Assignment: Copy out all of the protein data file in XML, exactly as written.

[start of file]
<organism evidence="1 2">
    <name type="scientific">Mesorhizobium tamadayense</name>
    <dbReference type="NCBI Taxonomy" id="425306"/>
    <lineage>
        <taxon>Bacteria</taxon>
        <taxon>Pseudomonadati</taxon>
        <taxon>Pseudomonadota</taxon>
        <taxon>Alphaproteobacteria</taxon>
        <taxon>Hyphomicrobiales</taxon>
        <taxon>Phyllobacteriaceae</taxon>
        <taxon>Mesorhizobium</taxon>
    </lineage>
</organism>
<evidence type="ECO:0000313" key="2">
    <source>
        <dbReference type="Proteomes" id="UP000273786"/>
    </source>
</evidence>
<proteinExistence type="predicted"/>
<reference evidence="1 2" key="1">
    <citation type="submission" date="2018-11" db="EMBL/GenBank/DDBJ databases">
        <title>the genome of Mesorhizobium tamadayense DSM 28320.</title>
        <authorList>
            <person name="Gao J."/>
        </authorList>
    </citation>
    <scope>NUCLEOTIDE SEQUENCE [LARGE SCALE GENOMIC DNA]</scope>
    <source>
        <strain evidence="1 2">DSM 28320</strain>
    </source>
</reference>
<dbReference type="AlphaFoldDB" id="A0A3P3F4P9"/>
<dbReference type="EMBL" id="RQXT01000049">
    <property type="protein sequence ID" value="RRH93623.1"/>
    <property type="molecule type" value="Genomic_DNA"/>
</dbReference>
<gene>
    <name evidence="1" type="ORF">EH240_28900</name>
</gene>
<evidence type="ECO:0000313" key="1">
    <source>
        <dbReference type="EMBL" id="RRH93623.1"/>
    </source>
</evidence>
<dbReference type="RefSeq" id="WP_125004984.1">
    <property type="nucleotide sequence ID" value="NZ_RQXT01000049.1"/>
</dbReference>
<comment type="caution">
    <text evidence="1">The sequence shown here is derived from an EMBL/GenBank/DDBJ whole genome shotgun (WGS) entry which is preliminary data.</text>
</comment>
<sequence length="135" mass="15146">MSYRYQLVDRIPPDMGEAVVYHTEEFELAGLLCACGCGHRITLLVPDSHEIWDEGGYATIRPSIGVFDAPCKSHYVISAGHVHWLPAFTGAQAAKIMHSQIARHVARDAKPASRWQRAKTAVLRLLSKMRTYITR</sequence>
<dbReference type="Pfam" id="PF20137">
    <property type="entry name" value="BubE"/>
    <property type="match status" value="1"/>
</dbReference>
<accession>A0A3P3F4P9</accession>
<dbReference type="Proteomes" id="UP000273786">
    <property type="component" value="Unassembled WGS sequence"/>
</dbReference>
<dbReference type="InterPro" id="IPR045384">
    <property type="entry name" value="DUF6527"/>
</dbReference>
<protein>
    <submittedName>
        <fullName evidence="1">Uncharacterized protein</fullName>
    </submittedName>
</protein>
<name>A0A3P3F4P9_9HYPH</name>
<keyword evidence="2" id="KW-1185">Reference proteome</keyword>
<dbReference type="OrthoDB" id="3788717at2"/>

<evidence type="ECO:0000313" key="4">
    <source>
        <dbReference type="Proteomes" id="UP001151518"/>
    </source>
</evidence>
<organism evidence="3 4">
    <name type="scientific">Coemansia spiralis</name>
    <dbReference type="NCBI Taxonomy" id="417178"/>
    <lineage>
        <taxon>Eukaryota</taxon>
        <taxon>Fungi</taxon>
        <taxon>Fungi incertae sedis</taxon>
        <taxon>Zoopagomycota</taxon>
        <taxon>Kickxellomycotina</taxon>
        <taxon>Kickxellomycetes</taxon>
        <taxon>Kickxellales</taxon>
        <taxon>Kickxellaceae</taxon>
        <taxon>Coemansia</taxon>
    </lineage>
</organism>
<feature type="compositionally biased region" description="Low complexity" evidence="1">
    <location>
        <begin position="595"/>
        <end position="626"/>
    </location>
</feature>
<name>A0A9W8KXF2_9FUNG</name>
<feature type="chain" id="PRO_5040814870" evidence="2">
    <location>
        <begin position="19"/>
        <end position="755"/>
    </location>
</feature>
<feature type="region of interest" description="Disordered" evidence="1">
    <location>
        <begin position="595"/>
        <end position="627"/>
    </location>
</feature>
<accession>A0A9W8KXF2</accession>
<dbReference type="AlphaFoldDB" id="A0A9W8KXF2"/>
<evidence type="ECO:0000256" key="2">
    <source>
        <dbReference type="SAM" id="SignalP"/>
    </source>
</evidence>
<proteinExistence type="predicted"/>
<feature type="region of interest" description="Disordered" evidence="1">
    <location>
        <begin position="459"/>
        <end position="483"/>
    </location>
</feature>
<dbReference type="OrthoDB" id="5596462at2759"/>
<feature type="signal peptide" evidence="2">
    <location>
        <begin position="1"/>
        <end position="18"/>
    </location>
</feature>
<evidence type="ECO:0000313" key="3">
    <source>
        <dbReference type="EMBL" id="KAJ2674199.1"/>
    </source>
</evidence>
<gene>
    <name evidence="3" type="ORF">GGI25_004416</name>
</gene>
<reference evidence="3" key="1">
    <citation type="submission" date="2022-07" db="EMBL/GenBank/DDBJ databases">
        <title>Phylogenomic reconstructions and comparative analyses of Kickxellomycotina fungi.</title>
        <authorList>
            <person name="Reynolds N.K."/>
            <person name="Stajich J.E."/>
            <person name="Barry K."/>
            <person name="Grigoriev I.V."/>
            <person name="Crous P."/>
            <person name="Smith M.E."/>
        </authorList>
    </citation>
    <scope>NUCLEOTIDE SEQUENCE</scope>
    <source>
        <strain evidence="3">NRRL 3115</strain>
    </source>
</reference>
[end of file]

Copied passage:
<organism evidence="1 2">
    <name type="scientific">Mesorhizobium tamadayense</name>
    <dbReference type="NCBI Taxonomy" id="425306"/>
    <lineage>
        <taxon>Bacteria</taxon>
        <taxon>Pseudomonadati</taxon>
        <taxon>Pseudomonadota</taxon>
        <taxon>Alphaproteobacteria</taxon>
        <taxon>Hyphomicrobiales</taxon>
        <taxon>Phyllobacteriaceae</taxon>
        <taxon>Mesorhizobium</taxon>
    </lineage>
</organism>
<evidence type="ECO:0000313" key="2">
    <source>
        <dbReference type="Proteomes" id="UP000273786"/>
    </source>
</evidence>
<proteinExistence type="predicted"/>
<reference evidence="1 2" key="1">
    <citation type="submission" date="2018-11" db="EMBL/GenBank/DDBJ databases">
        <title>the genome of Mesorhizobium tamadayense DSM 28320.</title>
        <authorList>
            <person name="Gao J."/>
        </authorList>
    </citation>
    <scope>NUCLEOTIDE SEQUENCE [LARGE SCALE GENOMIC DNA]</scope>
    <source>
        <strain evidence="1 2">DSM 28320</strain>
    </source>
</reference>
<dbReference type="AlphaFoldDB" id="A0A3P3F4P9"/>
<dbReference type="EMBL" id="RQXT01000049">
    <property type="protein sequence ID" value="RRH93623.1"/>
    <property type="molecule type" value="Genomic_DNA"/>
</dbReference>
<gene>
    <name evidence="1" type="ORF">EH240_28900</name>
</gene>
<evidence type="ECO:0000313" key="1">
    <source>
        <dbReference type="EMBL" id="RRH93623.1"/>
    </source>
</evidence>
<dbReference type="RefSeq" id="WP_125004984.1">
    <property type="nucleotide sequence ID" value="NZ_RQXT01000049.1"/>
</dbReference>
<comment type="caution">
    <text evidence="1">The sequence shown here is derived from an EMBL/GenBank/DDBJ whole genome shotgun (WGS) entry which is preliminary data.</text>
</comment>
<sequence length="135" mass="15146">MSYRYQLVDRIPPDMGEAVVYHTEEFELAGLLCACGCGHRITLLVPDSHEIWDEGGYATIRPSIGVFDAPCKSHYVISAGHVHWLPAFTGAQAAKIMHSQIARHVARDAKPASRWQRAKTAVLRLLSKMRTYITR</sequence>
<dbReference type="Pfam" id="PF20137">
    <property type="entry name" value="BubE"/>
    <property type="match status" value="1"/>
</dbReference>
<accession>A0A3P3F4P9</accession>
<dbReference type="Proteomes" id="UP000273786">
    <property type="component" value="Unassembled WGS sequence"/>
</dbReference>
<dbReference type="InterPro" id="IPR045384">
    <property type="entry name" value="DUF6527"/>
</dbReference>
<protein>
    <submittedName>
        <fullName evidence="1">Uncharacterized protein</fullName>
    </submittedName>
</protein>
<name>A0A3P3F4P9_9HYPH</name>
<keyword evidence="2" id="KW-1185">Reference proteome</keyword>
<dbReference type="OrthoDB" id="3788717at2"/>

<evidence type="ECO:0000313" key="4">
    <source>
        <dbReference type="Proteomes" id="UP001151518"/>
    </source>
</evidence>
<organism evidence="3 4">
    <name type="scientific">Coemansia spiralis</name>
    <dbReference type="NCBI Taxonomy" id="417178"/>
    <lineage>
        <taxon>Eukaryota</taxon>
        <taxon>Fungi</taxon>
        <taxon>Fungi incertae sedis</taxon>
        <taxon>Zoopagomycota</taxon>
        <taxon>Kickxellomycotina</taxon>
        <taxon>Kickxellomycetes</taxon>
        <taxon>Kickxellales</taxon>
        <taxon>Kickxellaceae</taxon>
        <taxon>Coemansia</taxon>
    </lineage>
</organism>
<feature type="compositionally biased region" description="Low complexity" evidence="1">
    <location>
        <begin position="595"/>
        <end position="626"/>
    </location>
</feature>
<name>A0A9W8KXF2_9FUNG</name>
<feature type="chain" id="PRO_5040814870" evidence="2">
    <location>
        <begin position="19"/>
        <end position="755"/>
    </location>
</feature>
<feature type="region of interest" description="Disordered" evidence="1">
    <location>
        <begin position="595"/>
        <end position="627"/>
    </location>
</feature>
<accession>A0A9W8KXF2</accession>
<dbReference type="AlphaFoldDB" id="A0A9W8KXF2"/>
<evidence type="ECO:0000256" key="2">
    <source>
        <dbReference type="SAM" id="SignalP"/>
    </source>
</evidence>
<proteinExistence type="predicted"/>
<feature type="region of interest" description="Disordered" evidence="1">
    <location>
        <begin position="459"/>
        <end position="483"/>
    </location>
</feature>
<dbReference type="OrthoDB" id="5596462at2759"/>
<feature type="signal peptide" evidence="2">
    <location>
        <begin position="1"/>
        <end position="18"/>
    </location>
</feature>
<evidence type="ECO:0000313" key="3">
    <source>
        <dbReference type="EMBL" id="KAJ2674199.1"/>
    </source>
</evidence>
<gene>
    <name evidence="3" type="ORF">GGI25_004416</name>
</gene>
<reference evidence="3" key="1">
    <citation type="submission" date="2022-07" db="EMBL/GenBank/DDBJ databases">
        <title>Phylogenomic reconstructions and comparative analyses of Kickxellomycotina fungi.</title>
        <authorList>
            <person name="Reynolds N.K."/>
            <person name="Stajich J.E."/>
            <person name="Barry K."/>
            <person name="Grigoriev I.V."/>
            <person name="Crous P."/>
            <person name="Smith M.E."/>
        </authorList>
    </citation>
    <scope>NUCLEOTIDE SEQUENCE</scope>
    <source>
        <strain evidence="3">NRRL 3115</strain>
    </source>
</reference>